Jaron Lanier, who is widely credited as one of the founders of virtual reality, delivered a sobering prognosis on the spiralling corruption of such social networks: “I can’t call them social networks any more. I call them behaviour-modification empires,” said Lanier at a TED conference earlier this year. “How do you celebrate entrepreneurship when everything is free?”
Tech companies are now looking to advertising to fund their operations, and that’s where the corruption began. AI, for instance, has become a key tool for the likes of Facebook to use to extract more advertising dollars. As a result, innovation in the field is being stymied as it snaps up developers and thought leaders to point them in a direction that exists only to generate revenue.
“Innovation in the field is being stymied as [advertising] snaps up developers and thought leaders to point them in a direction that exists only to generate revenue”
“What we see in the tech world right now is a relatively small number of large companies grabbing a very significant chunk of new AI PhDs and experienced developers,” explains Ben Goertzel, founder and CEO of Singularity NET, a blockchain-based AI marketplace.
“Furthermore, the default fate for an AI startup these days is to get bought by a big tech company. In effect, tech startups are serving as stealth recruiting tools for big companies and used to gobble up young developers and researchers who may not particularly want big-company careers.
“The channelling of AI expertise into big corporations has a significant impact regarding what kinds of problems it gets primarily applied to. Advertising, for example, gets an awful lot of attention. Cambridge Analytica’s relatively crude methods of social-media engineering, applied to political campaigning, got a lot of press in the last US presidential election cycle. But Google, Facebook and Baidu, among others, have vastly more sophisticated manipulation machinery, which is used not to elect candidates but rather to direct people to buy products and services.”
Thus, while the enterprise is there and available for AI, it is not always wanted or even needed. The advancement of such technologies needs an extension of innovation, rather than a suffocation of it. Goertzel explains: “The valuable practical applications are not in the dozens, they’re in the tens of thousands at least – and growing. Yet, its meaningful usage is being focused by major corporations on just one use: money-making.”
The Double-Edged Sword of Blockchain
Blockchain may be behind AI and IoT when it comes to enterprise and, thus, adoption by companies and corporations. However, experience might tell us that this is, actually, not a bad thing at all.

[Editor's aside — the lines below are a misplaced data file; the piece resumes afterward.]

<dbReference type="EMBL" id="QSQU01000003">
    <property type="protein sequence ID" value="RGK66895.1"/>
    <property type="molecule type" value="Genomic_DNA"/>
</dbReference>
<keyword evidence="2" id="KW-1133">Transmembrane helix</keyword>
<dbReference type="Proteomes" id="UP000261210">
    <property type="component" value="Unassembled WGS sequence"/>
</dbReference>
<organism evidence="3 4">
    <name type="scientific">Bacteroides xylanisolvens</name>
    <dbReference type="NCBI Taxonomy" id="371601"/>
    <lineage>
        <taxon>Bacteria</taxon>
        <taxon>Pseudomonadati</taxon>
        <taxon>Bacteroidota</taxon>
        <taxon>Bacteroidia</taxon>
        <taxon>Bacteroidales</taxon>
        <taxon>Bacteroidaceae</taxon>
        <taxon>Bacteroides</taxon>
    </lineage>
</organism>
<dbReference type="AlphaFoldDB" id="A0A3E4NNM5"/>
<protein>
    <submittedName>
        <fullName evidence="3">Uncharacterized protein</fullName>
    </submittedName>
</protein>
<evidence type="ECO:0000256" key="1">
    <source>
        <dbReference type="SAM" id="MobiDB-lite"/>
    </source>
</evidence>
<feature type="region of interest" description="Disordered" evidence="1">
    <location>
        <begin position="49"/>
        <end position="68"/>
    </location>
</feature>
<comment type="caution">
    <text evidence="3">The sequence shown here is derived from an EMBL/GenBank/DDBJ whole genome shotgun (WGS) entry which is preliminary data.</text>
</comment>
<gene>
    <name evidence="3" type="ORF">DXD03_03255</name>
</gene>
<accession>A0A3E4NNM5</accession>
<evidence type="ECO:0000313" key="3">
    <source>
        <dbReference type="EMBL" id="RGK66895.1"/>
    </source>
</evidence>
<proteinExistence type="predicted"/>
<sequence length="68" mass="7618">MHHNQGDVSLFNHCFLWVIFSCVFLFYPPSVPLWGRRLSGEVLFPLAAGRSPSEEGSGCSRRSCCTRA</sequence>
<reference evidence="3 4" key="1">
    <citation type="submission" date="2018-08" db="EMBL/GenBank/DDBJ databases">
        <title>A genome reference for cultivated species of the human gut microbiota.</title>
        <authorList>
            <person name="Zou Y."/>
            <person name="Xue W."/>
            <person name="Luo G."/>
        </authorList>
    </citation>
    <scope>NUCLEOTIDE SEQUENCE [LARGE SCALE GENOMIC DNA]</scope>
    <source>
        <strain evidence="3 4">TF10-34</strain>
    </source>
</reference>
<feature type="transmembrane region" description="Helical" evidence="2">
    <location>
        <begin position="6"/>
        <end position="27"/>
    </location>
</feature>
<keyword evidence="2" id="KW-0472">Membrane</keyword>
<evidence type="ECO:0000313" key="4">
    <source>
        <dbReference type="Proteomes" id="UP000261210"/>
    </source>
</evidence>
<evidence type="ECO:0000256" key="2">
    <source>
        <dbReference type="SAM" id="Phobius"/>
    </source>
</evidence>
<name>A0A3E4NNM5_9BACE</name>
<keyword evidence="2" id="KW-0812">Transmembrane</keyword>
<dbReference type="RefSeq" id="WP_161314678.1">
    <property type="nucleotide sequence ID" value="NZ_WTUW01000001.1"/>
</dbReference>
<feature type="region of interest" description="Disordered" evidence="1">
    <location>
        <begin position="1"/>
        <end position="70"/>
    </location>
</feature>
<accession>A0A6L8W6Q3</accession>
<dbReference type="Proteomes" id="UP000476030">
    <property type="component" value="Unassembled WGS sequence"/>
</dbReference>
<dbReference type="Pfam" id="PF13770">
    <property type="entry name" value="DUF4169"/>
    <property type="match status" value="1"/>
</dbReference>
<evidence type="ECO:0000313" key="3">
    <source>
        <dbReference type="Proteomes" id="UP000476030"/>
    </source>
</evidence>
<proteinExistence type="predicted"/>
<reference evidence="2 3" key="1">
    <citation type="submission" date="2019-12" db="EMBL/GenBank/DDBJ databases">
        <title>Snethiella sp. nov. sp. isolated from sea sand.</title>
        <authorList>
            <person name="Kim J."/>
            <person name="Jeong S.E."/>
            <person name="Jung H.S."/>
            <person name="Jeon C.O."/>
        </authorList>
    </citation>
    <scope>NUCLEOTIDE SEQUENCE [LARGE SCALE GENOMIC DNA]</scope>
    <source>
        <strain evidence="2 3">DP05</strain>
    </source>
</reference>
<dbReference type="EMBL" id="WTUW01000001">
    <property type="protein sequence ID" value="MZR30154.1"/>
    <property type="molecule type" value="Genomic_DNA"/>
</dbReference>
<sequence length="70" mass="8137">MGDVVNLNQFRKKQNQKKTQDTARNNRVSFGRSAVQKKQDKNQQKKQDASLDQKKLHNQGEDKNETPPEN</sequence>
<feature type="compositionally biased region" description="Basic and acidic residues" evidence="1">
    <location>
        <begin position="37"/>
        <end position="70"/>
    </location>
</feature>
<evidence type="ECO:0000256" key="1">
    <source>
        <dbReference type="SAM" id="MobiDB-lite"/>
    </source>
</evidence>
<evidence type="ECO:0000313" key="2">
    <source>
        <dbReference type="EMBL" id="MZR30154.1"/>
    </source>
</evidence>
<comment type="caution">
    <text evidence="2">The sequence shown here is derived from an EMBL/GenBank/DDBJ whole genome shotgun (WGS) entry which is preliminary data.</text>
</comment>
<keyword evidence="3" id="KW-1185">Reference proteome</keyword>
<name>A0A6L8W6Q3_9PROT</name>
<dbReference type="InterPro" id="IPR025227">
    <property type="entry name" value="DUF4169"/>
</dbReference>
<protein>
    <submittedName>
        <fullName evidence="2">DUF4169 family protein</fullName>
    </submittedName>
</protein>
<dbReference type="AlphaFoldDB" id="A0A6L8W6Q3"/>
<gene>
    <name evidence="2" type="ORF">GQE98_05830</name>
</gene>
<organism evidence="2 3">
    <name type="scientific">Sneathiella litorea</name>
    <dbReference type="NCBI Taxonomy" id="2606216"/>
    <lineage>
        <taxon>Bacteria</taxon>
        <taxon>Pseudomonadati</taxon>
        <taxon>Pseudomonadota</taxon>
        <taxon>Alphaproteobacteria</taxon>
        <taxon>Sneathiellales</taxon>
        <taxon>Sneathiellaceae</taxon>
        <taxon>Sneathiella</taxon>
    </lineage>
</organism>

By its very nature, blockchain technology is difficult to control, owing to decentralisation and the fact it has an even bigger stable of disruptive potential uses. However, this is also causing the technology to lag behind others in terms of its growth and development.
“[Blockchain] is starting to see a drive from other institutions, such as governments and banks, and that may well be the key to getting it to a critical mass in terms of adoption”
While it will be more difficult to usurp the technology as in the case of AI, this should not be the end of an enterprise push for blockchain. It is starting to see a drive from other institutions, such as governments and banks, and that may well be the key to getting it to a critical mass in terms of adoption.
Once it has made it through the bureaucratic ‘testing’ stage required by traditional institutions such as these, and the regulations have had time to settle, there is likely to be a wider drive to pick up the technology and run with it.
Most people will know that Google has pivoted away from being a search company, becoming instead a primarily and wildly successful advertising giant. Not as many will realise that Facebook has essentially done the same thing. In fact, Statista found that over 90% of Facebook’s revenue comes from mobile advertising alone. When it started selling mobile ad space in 2012, this growth would have seemed impossible.
Why is Facebook so successful? Well, it is unparalleled in terms of scale. No alternative can offer the user base and the data to deliver such successful targeted ads. While marketers have left platforms like YouTube over controversies, they say that quitting Facebook ads would directly hurt their businesses. It will be interesting to see, then, how Facebook’s foray into technologies like virtual reality will affect its ad revenue. Facebook is still a social force, just not perhaps in the way it was originally conceived to be.
Illustrations by Kseniya Forbender
To contact the editor responsible for this story:
Margarita Khartanovich at [email protected]